The euro zone could face its third recession in six years in 2014 if emerging market growth slows more than forecast, a senior economist from Standard & Poor's rating agency said on Thursday.
Jean-Michel Six, the Paris-based chief economist for Europe, the Middle East and Africa, said that developing economies like Turkey and Brazil were highly exposed to the policies of the world's major central banks and any decline in their growth could hit the euro zone hard.
"An exogenous shocks from, for example, emerging markets slowing more than expected, could see the euro zone facing a situation of falling growth — and then that is its third dip into recession," said Six, in a news briefing in London.
Any emerging market risk to the euro area would most likely come from Turkey, Brazil India, South Africa and Indonesia, which Six termed the "fragile five". Their large current account deficits and vulnerability to international capital flows leaves them highly exposed to a fall-off in global central bank liquidity, he said.
(Read more: Fragile five: The new focus of currency wars)
The 17 countries which use the euro are struggling to recover from a double-dip recession which saw the euro zone's economy shrink in 2009, and again in 2012. Official statistics from Eurostat suggest the area continued to contract in 2013, by 0.4 percent.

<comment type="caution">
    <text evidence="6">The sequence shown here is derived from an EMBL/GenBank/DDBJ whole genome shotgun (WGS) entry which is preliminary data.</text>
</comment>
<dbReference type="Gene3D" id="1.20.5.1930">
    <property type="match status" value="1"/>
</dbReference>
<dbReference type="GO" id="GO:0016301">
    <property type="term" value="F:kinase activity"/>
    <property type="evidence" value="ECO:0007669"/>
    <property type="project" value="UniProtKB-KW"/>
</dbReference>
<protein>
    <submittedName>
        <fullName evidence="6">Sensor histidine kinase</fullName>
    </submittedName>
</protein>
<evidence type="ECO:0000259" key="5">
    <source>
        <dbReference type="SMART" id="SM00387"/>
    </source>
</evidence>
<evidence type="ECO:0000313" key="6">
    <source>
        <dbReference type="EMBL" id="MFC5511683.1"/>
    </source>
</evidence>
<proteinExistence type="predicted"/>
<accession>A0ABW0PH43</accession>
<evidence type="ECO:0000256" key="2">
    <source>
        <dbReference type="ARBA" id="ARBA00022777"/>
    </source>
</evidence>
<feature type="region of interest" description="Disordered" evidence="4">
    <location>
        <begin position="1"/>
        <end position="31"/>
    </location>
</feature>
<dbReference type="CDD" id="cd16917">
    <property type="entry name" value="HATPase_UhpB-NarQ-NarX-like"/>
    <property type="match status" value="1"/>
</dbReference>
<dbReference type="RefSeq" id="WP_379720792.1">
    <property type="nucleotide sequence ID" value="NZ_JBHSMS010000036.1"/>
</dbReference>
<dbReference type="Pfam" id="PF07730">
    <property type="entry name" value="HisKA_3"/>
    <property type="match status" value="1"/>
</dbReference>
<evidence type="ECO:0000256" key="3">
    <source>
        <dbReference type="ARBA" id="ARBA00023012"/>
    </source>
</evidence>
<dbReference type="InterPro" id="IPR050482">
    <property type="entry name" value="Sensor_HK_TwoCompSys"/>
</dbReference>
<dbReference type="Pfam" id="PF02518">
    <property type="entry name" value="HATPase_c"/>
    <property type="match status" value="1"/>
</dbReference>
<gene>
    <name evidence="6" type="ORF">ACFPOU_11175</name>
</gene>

Six said a 2014 downturn in the euro zone could see the area's low inflation rate — which stood at 0.7 percent in October —turn into deflation.
(CNBC Explains: Deflation)
"We are finally approaching 0.5 percent inflation — we have gone well below the official target rate (of 2 percent) of the European Central Bank (ECB)," he said.
Six added that the ECB should be wary of launching measures to encourage inflation next year as they would coincide with another new initiative, the risk assessment of all "systemically important" European banks.
"The ECB now has a dual role that is very difficult… although its recent track record shows it can be more creative and adventurous than it would admit," he said.
Six estimated that the four central banks which have run the largest bond-buying programs — the Federal Reserve, Bank of England, Bank of Japan and Swiss National Bank — pumped around $1.6 trillion into the world economy in 2013, close to the record level of $1.7 trillion in 2009.
He said central bank liquidity would fall-off to $1.0 trillion or slightly lower next year, when the Fed is seen starting scaling offits $85 billion per month bond purchases.
"This is a very fluctuating sequence, something markets don't necessary like to cope with," Six said.
(Read more: Are emerging markets squandering the taper delay?)
—By CNBC's Katy Barnato